When John Winthrop landed alongside Arbella and its fleet, he was not focused on the presence of later dictators, globalization and trade, but rather, the establishment of Christian ideals on a clean slate. Invigorated by the lack of constraints and a dark history, he sought to create a society greater than its predecessors, “Secondly that he might haue the more occasion to manifest the work of his Spirit: first upon the wicked in [Page 34] moderating and restraining them: soe that the riche and mighty should not eate upp the poore nor the poore and dispised rise upp against and shake off theire yoake.” Winthrop wanted his city to be the most ideal place for a Christian, and one that would affect the lives of all who examined their lives. As centuries passed, and the fallacy of religion continued to be exposed, like the unraveling of the antiquated geocentric model; our concerns shifted to immediate concerns and threats. Milton writes in Areopagitica, what is far more relevant to today’s political agendas. Whereas, Winthrop focused solely on the institution of religion, Milton brings a radical concept of liberty that attempts to reverse the censorship. “While things are yet not constituted in Religion, that freedom of writing should berestrain’d by a discipline imitated from the Prelats, and learnt by them from the Inquisition to shut us up all again into the brest of a licencer, must needs give cause of doubt and discouragement to all learned and religious men. Who cannot but discern the finenes of this politic drift, and who are the contrivers; that while Bishops were to be baited down, then all Presses might be open; it was the peoples birthright and priviledge in time of Parlament, it was the breaking forth of light.” Milton references classical works in a well-thought prose that speaks to liberty and denounces the evil of tyranny.


Ronald Reagan faced a seemingly imminent but dwindling threat during the Cold War, and mentioned a “Shining City upon a Hill” to bring the American people together under an exaggeration of success. His focus was not establishing Christian ideals, but rather uniting the dreams and hopes of a nation to unite against a common foe. Barack Obama brings up the “City upon a Hill” at U. Mass, and mentions the imperfection of the dream over centuries of human inequality, but ultimately concludes that America has made significant advancements in civil rights, while pushing the boundaries of opportunity. He expressed contentment over the transformation and abundance of diversity in a city which carried a history of discrimination, “I see students that have come here from over 100 different countries, believing like those first settlers that they too could find a home in this City on a Hill – that they too could find success in this unlikeliest of places.” Obama mentions the “City upon a Hill” in a social manner, as well as Reagan, who also puts importance on the political implications. John Winthrop envisioned a wholly righteous and ideal Christian place for all of the world to admire, and while Obama and Reagan also speak to inspire the hopes and dreams of not just Americans, but  people across the world, their focus is far more centered on the movement of civil rights and based on maintaining political structure.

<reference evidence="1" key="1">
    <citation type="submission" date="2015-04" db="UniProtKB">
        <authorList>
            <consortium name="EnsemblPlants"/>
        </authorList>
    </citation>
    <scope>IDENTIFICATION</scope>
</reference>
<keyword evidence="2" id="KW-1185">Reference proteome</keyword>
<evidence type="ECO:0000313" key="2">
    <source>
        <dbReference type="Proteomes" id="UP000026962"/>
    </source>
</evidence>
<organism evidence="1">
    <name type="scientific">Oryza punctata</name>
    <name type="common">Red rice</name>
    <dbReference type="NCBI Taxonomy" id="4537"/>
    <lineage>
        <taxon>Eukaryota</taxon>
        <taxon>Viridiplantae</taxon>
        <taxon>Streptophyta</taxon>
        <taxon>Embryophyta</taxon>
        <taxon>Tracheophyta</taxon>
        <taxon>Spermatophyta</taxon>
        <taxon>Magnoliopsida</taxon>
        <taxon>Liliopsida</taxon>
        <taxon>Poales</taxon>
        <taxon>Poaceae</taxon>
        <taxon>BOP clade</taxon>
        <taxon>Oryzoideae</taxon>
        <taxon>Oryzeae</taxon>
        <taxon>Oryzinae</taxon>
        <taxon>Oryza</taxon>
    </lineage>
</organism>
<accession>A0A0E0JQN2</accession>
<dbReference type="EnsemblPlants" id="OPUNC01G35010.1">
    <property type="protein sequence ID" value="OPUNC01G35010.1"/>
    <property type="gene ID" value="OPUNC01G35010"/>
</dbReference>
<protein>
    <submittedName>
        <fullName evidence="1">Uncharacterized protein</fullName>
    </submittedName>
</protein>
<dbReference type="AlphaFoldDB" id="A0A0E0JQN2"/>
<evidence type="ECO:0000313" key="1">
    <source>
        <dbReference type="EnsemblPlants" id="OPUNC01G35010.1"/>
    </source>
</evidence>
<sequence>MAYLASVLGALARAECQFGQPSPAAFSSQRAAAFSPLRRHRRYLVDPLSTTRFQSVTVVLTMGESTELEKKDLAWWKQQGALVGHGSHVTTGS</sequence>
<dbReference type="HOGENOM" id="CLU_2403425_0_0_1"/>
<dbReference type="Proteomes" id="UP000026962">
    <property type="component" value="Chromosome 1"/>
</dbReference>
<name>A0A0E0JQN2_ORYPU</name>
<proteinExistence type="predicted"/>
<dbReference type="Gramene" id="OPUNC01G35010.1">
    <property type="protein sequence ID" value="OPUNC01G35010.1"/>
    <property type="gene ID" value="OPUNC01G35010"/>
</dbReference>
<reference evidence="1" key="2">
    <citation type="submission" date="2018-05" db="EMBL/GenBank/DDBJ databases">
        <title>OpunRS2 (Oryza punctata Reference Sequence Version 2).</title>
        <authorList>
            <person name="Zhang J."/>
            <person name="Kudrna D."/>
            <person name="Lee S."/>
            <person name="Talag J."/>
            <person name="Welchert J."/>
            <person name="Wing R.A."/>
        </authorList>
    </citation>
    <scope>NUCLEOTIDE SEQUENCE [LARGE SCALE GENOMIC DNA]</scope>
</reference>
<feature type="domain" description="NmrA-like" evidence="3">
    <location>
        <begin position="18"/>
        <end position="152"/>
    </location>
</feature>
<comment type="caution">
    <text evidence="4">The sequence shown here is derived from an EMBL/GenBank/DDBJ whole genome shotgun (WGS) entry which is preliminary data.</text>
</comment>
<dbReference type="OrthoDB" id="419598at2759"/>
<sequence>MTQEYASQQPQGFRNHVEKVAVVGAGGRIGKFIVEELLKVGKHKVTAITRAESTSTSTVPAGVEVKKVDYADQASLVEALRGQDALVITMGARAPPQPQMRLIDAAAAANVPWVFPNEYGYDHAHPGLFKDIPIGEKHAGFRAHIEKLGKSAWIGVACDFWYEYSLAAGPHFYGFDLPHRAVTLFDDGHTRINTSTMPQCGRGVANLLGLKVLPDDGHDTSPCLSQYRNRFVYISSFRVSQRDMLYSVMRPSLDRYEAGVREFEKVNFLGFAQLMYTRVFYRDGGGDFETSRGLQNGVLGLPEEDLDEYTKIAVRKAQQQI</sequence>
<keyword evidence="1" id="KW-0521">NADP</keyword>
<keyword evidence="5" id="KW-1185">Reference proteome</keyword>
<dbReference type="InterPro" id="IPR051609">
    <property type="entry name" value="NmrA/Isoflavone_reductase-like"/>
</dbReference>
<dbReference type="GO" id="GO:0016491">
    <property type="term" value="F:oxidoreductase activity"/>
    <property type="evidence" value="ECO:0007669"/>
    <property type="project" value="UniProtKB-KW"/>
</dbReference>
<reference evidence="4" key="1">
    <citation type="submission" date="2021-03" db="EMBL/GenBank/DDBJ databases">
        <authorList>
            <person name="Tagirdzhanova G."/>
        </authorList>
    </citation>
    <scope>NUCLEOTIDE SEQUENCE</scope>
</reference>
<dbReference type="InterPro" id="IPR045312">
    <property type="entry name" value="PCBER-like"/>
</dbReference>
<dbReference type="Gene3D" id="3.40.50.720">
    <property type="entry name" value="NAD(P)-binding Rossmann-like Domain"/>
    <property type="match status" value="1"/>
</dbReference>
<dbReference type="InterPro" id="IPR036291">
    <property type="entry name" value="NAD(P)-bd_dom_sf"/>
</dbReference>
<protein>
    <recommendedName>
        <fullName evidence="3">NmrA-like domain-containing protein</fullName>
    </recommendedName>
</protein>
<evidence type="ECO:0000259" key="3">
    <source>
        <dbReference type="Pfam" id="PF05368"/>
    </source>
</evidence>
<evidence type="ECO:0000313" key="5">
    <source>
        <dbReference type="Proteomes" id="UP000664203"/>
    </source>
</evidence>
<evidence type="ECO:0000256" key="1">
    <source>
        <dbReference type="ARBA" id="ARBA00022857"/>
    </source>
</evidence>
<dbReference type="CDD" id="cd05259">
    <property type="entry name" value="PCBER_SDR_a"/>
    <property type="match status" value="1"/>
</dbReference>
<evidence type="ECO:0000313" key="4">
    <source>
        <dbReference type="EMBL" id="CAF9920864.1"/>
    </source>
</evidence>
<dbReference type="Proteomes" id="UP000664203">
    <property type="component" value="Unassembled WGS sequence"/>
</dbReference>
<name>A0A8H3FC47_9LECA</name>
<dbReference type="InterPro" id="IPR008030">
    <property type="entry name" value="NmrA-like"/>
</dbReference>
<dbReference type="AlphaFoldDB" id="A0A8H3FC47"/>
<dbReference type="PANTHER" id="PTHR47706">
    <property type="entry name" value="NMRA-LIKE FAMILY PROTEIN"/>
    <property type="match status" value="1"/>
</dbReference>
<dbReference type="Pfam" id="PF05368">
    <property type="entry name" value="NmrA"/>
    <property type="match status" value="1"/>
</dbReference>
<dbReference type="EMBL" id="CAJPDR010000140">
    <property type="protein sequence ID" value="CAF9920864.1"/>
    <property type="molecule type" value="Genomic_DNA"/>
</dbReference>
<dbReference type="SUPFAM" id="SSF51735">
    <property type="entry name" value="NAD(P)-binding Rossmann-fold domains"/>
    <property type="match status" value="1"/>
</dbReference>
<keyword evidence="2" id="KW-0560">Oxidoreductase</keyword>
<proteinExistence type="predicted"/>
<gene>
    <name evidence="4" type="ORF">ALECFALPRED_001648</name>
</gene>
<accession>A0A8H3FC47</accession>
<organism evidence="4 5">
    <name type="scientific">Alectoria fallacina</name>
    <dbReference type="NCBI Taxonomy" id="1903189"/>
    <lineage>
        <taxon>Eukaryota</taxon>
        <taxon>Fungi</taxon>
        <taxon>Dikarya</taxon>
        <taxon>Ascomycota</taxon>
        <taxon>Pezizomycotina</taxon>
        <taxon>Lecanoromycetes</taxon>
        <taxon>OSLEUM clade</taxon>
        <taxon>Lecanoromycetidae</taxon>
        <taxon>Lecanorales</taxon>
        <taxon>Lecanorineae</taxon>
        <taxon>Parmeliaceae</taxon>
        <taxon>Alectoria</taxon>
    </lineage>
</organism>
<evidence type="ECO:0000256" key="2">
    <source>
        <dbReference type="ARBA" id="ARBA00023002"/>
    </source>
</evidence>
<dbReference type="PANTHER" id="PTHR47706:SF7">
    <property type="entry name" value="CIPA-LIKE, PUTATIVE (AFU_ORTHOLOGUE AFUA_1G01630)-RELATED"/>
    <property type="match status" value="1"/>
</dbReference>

-Thomas Pham

Motivation or Faith?

The phrase “City upon a Hill” coined by Winthrop has taken different meanings overtime. Historically Winthrop coined this phrase from the bible and created a phrase that will definitely precede itself. In the phrase, I believe, he strategically used the words hill and city. He is using the term hill to demonstrate that a hill is high up, closer to the sky, which is conventionally to believe as heaven. The city to which he is referring to is in reference to creating something that is large and wide, alluding to something that seems impossible to achieve. Faith is something that has been integrated in our society for years and has proven to take toll on matters that don’t exactly require faith. In Winthrop’s “City upon a Hill” phrase, it is most likely true that he is talking about Christianity and how with the power of God he will be able to find new land on his expedition. In current times, I believe the phrase has been used as a motivational piece in order to rally people together as a country and remind us of the patriotism that most people in a country share. It seems that the faith-based phrase lost it’s original religious message, but still finds life in other ways. It is possible to see that Winthrop’s phrase is a form of “American exceptionalism” due to the poignant nature of the phrase. Even though the phrase “City upon a Hill” most likely doesn’t have it’s religious-based tag anymore, is it still affective in today’s time? Also, will the phrase “City upon a Hill” carry on as a significant phrase for years to come, regardless of it’s original meaning?

-Anthony Miller

How Winthrop’s Views Have Meaning Today